hominid

noun
hom·​i·​nid | \ ˈhä-mə-nəd How to pronounce hominid (audio) , -ˌnid\
plural hominids

Definition of hominid

 (Entry 1 of 2)

: any of a family (Hominidae) of erect bipedal primate mammals that includes recent humans together with extinct ancestral and related forms and in some recent classifications the great apes (the orangutan, gorilla, chimpanzee, and bonobo)

hominid

adjective

Definition of hominid (Entry 2 of 2)

: of, relating to, or being a member of a family (Hominidae) of erect, bipedal, primate mammals that includes recent humans together with extinct ancestral and related forms and in some recent classifications the gorilla, chimpanzee, and orangutan The discovery of a 3.5-million-year-old hominid skull and other fossil remains in northern Kenya is shaking the human family tree at its very roots.— Michael Balter

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Examples of hominid in a Sentence

Recent Examples on the Web: Noun

This meant early hominids weren’t just miniature versions of contemporary humans, as was thought at the time, but more similar to apes. Quanta Magazine, "Teeth May Reveal a Multi-Day Biological Clock," 13 Dec. 2016 Augmenting nature is an ancient idea that dates back to the earliest hominids and the dawn of agriculture. Jill Kiedaisch, Popular Mechanics, "The Leafy Green Cyborgs Are Coming," 6 Dec. 2018 And in fact, no extinction event before the rise of hominids had ever been worse for large animals compared with smaller ones. Deborah Netburn, latimes.com, "The more humans spread, the smaller other mammals get. Elephants, rhinos and hippos had better watch out," 20 Apr. 2018 The Denisovan hominid was first detected at the Denisova Cave in Siberia. John Wenz, Popular Mechanics, "A New Fossil Holds an Ancient Secret About Humanity," 22 Aug. 2018 Kubrick Mons honours film director Stanley Kubrick, whose iconic 2001: A Space Odyssey tells the story of humanity’s evolution from tool-using hominids to space explorers and beyond. David Grossman, Popular Mechanics, "Science Fiction's Biggest Names Will Live Forever on Pluto's Moon," 13 Apr. 2018 The authors found that for roughly 700,000 years, from 1.2 million to 499,000 years ago, the hominids who populated this basin relied almost entirely on one simple, all-purpose stone tool known as a hand ax. Deborah Netburn, latimes.com, "Evolve or die: Why our ancestors learned to be social more than 320,000 years ago," 15 Mar. 2018 The cave, which probably served as a shelter for these hominids, is located on the western slope of Mt. Carmel and is part of a network of caves in the area. Deborah Netburn, latimes.com, "Fossil found in Israeli cave may change the story of human migration out of Africa," 25 Jan. 2018 Smith and her colleagues conclude that the size of large mammals on that continent may have been affected by hominid hunters going back more than a million years. Deborah Netburn, latimes.com, "The more humans spread, the smaller other mammals get. Elephants, rhinos and hippos had better watch out," 20 Apr. 2018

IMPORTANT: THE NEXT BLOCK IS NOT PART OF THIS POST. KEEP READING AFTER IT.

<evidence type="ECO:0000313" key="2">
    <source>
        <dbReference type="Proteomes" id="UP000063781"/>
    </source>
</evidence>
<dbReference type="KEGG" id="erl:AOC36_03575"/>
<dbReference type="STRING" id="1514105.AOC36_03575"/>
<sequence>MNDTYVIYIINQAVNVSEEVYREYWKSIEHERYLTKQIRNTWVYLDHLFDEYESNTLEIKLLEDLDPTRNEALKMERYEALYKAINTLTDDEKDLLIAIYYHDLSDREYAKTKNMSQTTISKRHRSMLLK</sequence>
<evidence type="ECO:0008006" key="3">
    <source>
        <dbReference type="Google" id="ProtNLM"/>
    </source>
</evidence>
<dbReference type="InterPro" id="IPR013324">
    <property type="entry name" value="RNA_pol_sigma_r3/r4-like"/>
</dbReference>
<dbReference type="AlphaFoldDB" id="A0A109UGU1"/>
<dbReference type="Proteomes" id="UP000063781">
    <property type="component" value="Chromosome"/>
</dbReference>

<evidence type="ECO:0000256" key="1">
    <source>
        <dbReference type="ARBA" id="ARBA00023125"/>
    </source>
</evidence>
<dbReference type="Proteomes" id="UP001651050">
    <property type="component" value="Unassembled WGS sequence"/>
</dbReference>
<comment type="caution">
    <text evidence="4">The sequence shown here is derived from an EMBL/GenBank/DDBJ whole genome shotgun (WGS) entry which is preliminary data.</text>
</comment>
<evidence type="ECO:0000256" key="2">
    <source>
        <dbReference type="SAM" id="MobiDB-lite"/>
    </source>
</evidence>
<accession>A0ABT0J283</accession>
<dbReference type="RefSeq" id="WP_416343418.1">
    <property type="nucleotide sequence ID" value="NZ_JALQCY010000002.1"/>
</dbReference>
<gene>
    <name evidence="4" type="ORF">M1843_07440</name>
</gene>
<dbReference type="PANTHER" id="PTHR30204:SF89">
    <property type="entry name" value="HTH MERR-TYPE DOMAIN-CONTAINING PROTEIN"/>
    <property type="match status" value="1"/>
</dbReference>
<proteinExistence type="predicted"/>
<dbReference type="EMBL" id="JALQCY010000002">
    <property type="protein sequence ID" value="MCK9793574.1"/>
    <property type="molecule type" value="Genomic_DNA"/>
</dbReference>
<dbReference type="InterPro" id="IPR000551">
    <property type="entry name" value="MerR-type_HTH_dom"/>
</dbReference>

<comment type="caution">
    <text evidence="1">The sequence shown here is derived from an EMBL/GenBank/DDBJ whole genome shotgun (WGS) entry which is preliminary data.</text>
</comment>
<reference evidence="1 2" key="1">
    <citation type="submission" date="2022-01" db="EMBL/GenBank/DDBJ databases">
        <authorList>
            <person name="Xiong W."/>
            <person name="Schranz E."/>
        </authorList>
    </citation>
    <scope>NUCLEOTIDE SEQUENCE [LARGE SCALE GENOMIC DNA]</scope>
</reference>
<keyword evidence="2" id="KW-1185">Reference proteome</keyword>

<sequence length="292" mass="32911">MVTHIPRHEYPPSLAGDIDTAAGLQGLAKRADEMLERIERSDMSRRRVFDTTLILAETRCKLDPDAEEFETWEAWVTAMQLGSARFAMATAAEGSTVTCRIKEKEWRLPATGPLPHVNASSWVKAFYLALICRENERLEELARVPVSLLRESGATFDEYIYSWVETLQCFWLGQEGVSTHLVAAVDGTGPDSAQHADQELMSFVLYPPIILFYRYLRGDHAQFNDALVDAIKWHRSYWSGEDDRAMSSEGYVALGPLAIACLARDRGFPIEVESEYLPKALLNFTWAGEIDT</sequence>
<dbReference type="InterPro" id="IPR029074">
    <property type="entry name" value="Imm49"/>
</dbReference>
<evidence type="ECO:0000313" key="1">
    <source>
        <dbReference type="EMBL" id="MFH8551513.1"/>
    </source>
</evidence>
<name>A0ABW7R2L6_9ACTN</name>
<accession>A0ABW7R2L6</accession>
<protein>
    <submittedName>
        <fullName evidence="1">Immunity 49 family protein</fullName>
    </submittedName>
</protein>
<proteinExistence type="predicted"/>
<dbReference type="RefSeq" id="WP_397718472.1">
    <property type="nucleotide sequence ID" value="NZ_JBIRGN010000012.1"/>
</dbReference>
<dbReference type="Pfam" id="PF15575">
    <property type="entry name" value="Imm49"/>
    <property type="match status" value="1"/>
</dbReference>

These example sentences are selected automatically from various online news sources to reflect current usage of the word 'hominid.' Views expressed in the examples do not represent the opinion of Merriam-Webster or its editors. Send us feedback.

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First Known Use of hominid

Noun

circa 1889, in the meaning defined above

Adjective

1915, in the meaning defined above

History and Etymology for hominid

Noun

New Latin Hominidae, from Homin-, Homo + -idae

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Statistics for hominid

Last Updated

28 Jun 2019

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Time Traveler for hominid

The first known use of hominid was circa 1889

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More Definitions for hominid

hominid

noun
hom·​i·​nid | \ ˈhäm-ə-nəd, -ˌnid How to pronounce hominid (audio) \

Medical Definition of hominid

: any of a family (Hominidae) of erect, bipedal, primate mammals that includes recent humans together with extinct ancestral and related forms and in some recent classifications the gorilla, chimpanzee, and organgutan

Other Words from hominid

hominid adjective

More from Merriam-Webster on hominid

Britannica English: Translation of hominid for Arabic Speakers

Britannica.com: Encyclopedia article about hominid

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